Virtual Meetings about COVID-19 Vaccines
The following two online events are being hosted by the peak professional bodies for allergy and immunology in Australia, New Zealand and Asia and registration is free.
ASI-ASCIA COVID-19 Vaccine Safety Online Fireside Chat on Wednesday 31st March 2021, 6.30-7.30pm AEST with Dr Paul Turner, who leads the COVID-19 vaccine allergy surveillance unit in the UK and Prof Michaela Lucas, who is a clinician-scientist and ASCIA President. Register here
APAAACI COVID-19: Allergies and Vaccines, Understanding the Facts and Myths on Monday 12th April 2021, 7-8pm (GMT+8, Singapore Standard Time). Register here
In the meantime information is available in the ASCIA ASCIA Allergy, Immunodeficiency, Autoimmunity and COVID-19 Vaccination FAQ www.allergy.org.au/patients/ascia-covid-19-vaccination-faq which includes the following key statements:
- Vaccination is an important way to reduce the risk of developing infectious diseases which can easily spread. This includes COVID-19, which is caused by infection with the SARS-CoV-2 coronavirus. Immunity occurs after the vaccine stimulates a person’s immune system to make antibodies (immunoglobulins) to help protect the body from future infections. This means that if a person is vaccinated, they will be less likely to get COVID-19. Even if a person does get infected, it is likely to be a milder illness.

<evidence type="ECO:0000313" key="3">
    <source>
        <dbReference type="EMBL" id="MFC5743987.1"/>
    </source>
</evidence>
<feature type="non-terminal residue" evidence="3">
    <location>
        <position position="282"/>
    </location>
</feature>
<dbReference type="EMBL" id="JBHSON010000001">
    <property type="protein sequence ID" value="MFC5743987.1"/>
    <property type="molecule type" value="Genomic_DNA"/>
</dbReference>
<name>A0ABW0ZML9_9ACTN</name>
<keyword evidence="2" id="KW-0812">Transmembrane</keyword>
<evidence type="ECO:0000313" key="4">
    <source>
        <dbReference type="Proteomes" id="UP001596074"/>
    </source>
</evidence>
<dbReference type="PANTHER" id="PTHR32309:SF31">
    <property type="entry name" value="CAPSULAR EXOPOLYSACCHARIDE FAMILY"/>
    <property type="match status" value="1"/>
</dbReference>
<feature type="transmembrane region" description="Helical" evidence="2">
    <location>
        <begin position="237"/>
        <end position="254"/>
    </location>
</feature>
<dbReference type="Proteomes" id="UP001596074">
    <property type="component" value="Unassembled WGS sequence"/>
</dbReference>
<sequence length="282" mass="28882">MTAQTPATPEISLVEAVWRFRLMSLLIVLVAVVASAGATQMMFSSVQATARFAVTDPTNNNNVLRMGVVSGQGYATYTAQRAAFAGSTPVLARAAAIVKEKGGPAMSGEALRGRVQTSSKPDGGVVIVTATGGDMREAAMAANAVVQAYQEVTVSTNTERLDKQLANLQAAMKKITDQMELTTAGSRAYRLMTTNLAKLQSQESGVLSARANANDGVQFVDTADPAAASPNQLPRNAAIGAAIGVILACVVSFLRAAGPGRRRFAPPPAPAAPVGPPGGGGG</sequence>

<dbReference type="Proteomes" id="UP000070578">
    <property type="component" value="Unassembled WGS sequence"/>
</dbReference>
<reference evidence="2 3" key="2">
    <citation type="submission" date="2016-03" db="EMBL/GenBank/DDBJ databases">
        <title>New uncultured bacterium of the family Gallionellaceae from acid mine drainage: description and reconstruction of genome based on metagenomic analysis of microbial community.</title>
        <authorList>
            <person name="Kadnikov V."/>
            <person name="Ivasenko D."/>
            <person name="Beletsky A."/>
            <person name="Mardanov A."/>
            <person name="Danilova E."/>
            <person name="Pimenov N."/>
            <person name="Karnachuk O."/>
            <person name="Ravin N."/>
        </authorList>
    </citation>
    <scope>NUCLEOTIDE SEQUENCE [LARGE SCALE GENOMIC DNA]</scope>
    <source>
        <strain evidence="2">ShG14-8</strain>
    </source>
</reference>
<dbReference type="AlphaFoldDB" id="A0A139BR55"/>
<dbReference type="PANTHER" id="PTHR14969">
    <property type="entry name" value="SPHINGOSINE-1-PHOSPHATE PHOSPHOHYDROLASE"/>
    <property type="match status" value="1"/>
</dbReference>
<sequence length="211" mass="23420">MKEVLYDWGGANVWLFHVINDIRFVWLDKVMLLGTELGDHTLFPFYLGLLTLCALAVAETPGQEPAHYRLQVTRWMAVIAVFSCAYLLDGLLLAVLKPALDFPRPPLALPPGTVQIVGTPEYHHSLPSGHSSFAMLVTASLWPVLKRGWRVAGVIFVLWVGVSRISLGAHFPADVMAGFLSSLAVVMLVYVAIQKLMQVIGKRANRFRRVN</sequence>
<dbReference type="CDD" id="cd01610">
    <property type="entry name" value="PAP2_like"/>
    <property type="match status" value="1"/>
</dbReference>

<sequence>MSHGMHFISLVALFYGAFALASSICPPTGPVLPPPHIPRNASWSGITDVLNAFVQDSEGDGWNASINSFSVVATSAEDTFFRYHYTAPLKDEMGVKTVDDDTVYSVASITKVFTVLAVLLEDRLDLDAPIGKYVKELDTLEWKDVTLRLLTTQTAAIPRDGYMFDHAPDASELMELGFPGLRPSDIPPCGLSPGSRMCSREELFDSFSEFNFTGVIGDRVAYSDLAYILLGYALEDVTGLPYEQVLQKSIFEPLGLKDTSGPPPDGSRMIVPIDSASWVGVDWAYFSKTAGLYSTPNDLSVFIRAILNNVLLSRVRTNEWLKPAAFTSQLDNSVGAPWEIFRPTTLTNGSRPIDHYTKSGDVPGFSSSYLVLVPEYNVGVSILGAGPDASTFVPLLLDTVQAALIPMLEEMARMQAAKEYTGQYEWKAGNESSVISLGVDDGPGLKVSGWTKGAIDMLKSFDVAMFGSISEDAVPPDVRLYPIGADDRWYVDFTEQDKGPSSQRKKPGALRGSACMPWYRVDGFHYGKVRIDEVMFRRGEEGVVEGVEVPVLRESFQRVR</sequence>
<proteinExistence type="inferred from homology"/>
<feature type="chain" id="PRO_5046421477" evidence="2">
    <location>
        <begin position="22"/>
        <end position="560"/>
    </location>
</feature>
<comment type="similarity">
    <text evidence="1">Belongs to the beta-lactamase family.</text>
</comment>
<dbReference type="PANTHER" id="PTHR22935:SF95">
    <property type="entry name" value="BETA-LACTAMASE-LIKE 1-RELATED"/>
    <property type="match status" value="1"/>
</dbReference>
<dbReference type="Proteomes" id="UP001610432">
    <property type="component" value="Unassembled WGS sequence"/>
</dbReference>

- Public health measures and restrictions that were implemented by the Australian and New Zealand governments since March 2020 have been successful in controlling the spread of COVID-19 in our countries. However, the COVID-19 pandemic has been a major cause of illness and deaths in other countries. This means that vaccination programs are required throughout the world, including Australia and New Zealand.
- COVID-19 vaccines approved for use in Australia and New Zealand are not live-attenuated vaccines and are safe for people with immune system disorders, including allergy, immunodeficiency or autoimmune conditions.
- Allergic reactions to COVID-19 vaccines are rare. However, if there is a high risk of an allergic reaction to one of the vaccines, it may be possible to have another vaccine, subject to availability and medical advice.